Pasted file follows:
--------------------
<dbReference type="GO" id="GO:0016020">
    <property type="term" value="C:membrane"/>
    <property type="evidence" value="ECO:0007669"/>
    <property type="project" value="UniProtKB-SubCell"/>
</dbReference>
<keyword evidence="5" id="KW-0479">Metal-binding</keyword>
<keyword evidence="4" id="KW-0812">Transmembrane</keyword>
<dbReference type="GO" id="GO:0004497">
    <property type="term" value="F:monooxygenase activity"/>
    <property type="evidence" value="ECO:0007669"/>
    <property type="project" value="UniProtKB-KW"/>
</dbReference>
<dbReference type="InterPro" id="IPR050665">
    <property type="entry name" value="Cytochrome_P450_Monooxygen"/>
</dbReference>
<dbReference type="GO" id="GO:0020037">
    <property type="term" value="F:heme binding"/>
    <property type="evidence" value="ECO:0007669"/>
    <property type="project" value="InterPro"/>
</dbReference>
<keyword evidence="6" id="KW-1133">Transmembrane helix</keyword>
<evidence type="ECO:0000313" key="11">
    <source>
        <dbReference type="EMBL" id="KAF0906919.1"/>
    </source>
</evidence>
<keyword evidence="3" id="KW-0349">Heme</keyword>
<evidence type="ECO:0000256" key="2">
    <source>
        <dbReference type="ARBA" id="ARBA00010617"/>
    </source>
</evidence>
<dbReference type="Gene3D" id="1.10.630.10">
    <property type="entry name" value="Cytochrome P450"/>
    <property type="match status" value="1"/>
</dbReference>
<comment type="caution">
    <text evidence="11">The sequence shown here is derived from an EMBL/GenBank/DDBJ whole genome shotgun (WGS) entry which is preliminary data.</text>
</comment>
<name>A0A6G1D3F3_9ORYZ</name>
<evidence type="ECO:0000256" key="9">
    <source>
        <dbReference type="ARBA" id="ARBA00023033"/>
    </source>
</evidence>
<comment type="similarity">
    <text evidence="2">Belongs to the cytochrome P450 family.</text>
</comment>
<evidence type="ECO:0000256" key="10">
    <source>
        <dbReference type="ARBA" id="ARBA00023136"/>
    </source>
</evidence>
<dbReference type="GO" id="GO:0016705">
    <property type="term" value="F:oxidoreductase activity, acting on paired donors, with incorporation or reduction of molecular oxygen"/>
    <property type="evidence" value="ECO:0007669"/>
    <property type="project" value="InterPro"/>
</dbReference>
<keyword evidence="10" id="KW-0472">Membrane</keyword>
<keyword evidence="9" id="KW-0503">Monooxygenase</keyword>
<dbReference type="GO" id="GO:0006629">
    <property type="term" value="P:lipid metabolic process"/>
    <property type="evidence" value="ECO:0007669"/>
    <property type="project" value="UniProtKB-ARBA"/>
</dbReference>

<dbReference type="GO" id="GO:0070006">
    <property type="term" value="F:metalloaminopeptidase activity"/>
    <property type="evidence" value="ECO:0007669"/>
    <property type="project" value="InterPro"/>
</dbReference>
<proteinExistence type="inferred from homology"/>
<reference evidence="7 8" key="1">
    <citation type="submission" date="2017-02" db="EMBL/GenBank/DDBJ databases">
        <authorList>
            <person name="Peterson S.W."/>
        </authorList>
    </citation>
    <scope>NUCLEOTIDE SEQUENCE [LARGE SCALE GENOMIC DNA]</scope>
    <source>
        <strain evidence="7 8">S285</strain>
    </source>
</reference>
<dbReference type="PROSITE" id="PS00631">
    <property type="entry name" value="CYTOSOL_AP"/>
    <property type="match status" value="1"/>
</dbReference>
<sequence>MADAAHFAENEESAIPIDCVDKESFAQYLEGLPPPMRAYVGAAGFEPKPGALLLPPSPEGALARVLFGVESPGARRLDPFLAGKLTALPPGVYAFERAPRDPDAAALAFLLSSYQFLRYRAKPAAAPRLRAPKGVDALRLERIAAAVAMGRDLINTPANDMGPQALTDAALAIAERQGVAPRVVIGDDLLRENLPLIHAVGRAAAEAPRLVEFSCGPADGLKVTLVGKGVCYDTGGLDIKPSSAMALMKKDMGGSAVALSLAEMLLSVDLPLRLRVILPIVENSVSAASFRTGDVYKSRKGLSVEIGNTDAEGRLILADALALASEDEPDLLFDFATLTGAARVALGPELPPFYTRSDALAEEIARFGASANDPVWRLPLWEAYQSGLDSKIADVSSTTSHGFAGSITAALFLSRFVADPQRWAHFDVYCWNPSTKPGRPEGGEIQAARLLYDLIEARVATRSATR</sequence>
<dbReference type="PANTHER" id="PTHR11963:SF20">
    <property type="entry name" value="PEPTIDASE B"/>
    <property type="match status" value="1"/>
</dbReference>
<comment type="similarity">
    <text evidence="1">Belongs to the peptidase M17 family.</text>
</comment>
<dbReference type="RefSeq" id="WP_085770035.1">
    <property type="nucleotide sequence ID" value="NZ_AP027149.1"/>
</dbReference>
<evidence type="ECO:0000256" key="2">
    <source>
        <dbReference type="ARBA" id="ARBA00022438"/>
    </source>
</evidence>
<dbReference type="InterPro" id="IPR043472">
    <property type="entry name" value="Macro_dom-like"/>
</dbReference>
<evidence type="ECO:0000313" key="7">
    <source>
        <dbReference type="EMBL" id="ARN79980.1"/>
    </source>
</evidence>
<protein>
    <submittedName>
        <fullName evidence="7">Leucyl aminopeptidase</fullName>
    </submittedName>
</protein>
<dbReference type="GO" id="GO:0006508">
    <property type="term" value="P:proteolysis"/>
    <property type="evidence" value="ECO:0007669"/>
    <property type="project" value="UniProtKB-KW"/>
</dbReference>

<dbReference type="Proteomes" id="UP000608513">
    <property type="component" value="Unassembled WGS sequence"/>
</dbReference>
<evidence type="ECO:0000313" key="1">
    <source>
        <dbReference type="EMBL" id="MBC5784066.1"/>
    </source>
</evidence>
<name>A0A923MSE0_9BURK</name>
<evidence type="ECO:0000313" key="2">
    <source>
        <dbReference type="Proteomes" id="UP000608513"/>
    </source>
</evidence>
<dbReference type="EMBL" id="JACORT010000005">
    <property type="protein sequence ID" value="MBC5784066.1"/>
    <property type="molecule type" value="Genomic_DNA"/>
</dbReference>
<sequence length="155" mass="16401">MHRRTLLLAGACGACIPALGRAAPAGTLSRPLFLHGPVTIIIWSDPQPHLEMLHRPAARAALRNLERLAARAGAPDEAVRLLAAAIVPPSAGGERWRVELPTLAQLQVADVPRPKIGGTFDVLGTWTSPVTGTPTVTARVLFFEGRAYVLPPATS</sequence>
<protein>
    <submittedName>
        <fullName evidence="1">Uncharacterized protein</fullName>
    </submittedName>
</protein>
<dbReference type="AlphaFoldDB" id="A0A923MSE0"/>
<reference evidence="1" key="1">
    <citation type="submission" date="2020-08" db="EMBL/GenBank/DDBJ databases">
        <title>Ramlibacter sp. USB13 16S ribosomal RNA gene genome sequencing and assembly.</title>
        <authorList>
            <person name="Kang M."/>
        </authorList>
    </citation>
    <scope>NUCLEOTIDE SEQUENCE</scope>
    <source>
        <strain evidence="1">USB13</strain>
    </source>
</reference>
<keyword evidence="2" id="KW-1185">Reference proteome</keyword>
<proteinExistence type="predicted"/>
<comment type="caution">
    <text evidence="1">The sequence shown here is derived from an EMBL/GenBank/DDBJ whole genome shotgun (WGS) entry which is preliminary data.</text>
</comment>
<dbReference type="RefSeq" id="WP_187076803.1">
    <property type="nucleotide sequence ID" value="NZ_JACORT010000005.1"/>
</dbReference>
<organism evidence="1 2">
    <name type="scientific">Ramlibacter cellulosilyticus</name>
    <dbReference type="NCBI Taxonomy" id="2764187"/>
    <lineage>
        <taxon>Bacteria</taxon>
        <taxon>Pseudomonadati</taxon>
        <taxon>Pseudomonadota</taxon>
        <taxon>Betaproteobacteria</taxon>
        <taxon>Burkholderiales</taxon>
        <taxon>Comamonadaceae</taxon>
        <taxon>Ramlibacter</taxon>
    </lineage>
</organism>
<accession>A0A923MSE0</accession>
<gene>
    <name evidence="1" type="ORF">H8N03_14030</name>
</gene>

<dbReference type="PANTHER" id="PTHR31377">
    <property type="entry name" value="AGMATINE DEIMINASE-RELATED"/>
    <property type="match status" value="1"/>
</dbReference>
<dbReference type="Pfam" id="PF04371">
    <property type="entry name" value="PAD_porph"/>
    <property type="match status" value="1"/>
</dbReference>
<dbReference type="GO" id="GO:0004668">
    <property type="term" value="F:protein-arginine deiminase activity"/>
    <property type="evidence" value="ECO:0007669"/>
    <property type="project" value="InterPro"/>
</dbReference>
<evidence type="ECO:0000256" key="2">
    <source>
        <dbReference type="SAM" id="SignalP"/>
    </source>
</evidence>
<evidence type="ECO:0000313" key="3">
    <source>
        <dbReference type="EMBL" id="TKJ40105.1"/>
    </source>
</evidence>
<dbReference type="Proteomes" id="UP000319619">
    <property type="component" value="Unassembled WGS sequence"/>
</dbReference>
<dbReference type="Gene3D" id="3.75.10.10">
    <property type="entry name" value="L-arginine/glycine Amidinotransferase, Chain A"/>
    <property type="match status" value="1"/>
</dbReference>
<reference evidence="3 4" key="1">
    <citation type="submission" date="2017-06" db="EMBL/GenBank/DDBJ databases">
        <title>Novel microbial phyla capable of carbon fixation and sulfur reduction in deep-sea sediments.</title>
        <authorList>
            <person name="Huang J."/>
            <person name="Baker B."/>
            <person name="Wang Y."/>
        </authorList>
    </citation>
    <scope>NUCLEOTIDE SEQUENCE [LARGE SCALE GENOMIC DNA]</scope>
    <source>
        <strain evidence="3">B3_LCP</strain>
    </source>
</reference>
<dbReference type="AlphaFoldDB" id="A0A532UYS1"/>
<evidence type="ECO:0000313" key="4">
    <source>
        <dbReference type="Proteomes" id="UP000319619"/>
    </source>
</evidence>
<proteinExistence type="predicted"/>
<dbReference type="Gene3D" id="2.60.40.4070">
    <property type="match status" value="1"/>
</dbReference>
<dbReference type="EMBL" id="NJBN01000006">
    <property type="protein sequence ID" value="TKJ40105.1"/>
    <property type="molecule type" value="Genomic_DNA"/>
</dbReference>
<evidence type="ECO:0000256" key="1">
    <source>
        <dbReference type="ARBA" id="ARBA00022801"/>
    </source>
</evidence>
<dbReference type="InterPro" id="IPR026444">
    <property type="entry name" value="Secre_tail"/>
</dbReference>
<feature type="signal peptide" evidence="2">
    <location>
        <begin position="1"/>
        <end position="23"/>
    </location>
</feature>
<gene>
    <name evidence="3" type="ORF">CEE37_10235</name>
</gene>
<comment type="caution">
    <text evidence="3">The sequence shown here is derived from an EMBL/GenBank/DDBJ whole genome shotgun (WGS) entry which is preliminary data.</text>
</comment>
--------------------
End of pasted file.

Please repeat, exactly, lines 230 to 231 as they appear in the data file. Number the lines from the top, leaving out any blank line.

        <dbReference type="Proteomes" id="UP000319619"/>
    </source>